Dad urged dying daughter, 11, to be brave after brutal beating by uncle

A dad has told of how he held his dying daughter in her hospital bed and urged her to be brave after she was bludgeoned with a table leg by her great-uncle.

Delroy Forrester was today found guilty of manslaughter on the grounds of diminished responsibility but not guilty of her murder and will be sentenced on September 24.

Wolverhampton Crown Court heard how Forrester, 51, had "no control over his actions because of brain tumour" and that there was "clear evidence of epilepsy and psychosis".

In a heartbreaking victim impact statement read to the court, Jasmine’s dad Simeon Forrester revealed how he cuddled his dying daughter in hospital and "urged her to be brave on her onward journey".

He said: "Jasmine was vibrant, funny and loved life.

"That life was tragically cut short by the actions of a family member with whom she should have been safe in a trusting environment.

"I would give anything to change places with Jasmine; to take away the terror and pain she suffered that night.

"For the rest of my life I will feel guilt, because I was not there to protect her when she needed me most.

"At the Children’s Hospital, when medical staff informed me that the life support would be withdrawn, I felt numb.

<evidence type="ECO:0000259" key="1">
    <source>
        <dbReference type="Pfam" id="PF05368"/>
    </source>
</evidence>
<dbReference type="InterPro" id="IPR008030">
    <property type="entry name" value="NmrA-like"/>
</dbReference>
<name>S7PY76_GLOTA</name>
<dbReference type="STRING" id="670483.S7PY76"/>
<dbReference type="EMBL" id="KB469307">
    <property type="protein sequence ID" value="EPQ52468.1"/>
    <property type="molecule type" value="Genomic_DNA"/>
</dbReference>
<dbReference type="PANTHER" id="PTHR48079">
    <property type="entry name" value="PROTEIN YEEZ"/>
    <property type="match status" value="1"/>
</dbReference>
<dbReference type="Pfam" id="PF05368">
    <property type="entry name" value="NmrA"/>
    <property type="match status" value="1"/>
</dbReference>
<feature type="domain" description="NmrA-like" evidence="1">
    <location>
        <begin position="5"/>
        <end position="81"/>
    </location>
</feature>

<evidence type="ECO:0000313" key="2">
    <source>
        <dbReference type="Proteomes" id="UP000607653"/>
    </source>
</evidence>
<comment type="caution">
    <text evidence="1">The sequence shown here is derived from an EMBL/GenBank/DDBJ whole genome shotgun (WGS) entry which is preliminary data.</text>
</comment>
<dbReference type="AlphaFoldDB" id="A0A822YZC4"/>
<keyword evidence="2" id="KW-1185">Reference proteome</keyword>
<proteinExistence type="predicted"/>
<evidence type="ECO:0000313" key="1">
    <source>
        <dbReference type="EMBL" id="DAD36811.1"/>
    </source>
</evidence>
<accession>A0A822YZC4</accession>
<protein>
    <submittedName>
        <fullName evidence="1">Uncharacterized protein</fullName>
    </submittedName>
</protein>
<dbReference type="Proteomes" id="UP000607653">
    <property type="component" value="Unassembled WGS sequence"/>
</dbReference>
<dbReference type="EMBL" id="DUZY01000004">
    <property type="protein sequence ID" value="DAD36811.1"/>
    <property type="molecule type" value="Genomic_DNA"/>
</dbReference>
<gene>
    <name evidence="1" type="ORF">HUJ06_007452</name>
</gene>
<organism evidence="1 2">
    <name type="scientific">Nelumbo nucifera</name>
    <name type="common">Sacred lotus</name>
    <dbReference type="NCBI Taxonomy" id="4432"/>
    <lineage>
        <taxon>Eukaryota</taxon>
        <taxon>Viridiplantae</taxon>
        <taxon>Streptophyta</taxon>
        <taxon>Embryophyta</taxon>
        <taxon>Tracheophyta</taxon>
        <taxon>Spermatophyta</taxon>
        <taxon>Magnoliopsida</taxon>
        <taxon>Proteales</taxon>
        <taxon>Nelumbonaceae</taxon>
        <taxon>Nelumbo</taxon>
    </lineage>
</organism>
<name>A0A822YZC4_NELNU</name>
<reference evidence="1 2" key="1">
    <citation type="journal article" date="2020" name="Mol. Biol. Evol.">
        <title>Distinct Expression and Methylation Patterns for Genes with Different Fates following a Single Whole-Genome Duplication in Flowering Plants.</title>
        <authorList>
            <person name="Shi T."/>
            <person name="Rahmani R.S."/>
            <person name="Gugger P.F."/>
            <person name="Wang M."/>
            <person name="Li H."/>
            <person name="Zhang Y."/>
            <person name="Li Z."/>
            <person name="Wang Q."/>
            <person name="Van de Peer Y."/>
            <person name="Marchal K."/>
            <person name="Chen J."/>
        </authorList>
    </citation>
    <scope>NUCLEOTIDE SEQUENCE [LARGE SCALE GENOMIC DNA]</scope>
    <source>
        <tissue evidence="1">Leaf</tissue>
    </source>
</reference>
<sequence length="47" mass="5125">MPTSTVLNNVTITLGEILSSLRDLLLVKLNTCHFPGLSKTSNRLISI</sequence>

"I lay next to Jasmine on her hospital bed. I cuddled her and urged her to be brave on her onward journey. No parent should ever have to do this.

"Through many tears I held her and watched her last breath escape her. I feel that when she died so, too, did a part of me. Parents should never outlive their children.

"This is why there is no word to describe them. A wife who loses a husband is called a widow.

"A husband who loses a wife is called a widower. A child who loses a parent is called an orphan. There is no word for a parent who loses a child.

"Jasmine’s short life enriched the lives of so many people. She will never be forgotten.

"She will be loved forever. My darling little girl, my Shining Little Star. May she now rest in peace with Heaven’s Angels."

West Midlands Police said in the days leading up to the killing, Forrester had complained to relatives and friends about "getting messages through the TV telling him what to say".

He had been encouraged to seek medical help and although appointments were made, he did not keep them.

Detective Inspector Ian Wilkins, from the force’s Homicide Unit, said afterwards: "This is truly one of the most tragic cases I have dealt with in my career.

"Delroy Forrester had suffered a brain tumour several years ago and treatment had left him with epilepsy.

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"While ifs, buts and maybes are easy to say, the clock cannot be turned back and the events that unfolded that night have left a family torn apart by the loss of two loved ones – Jasmine and her great-uncle.

"My heartfelt sympathies are with them as they deal with their loss."

Forrester, of Wolverhampton, will be sentenced during week commencing September 24.

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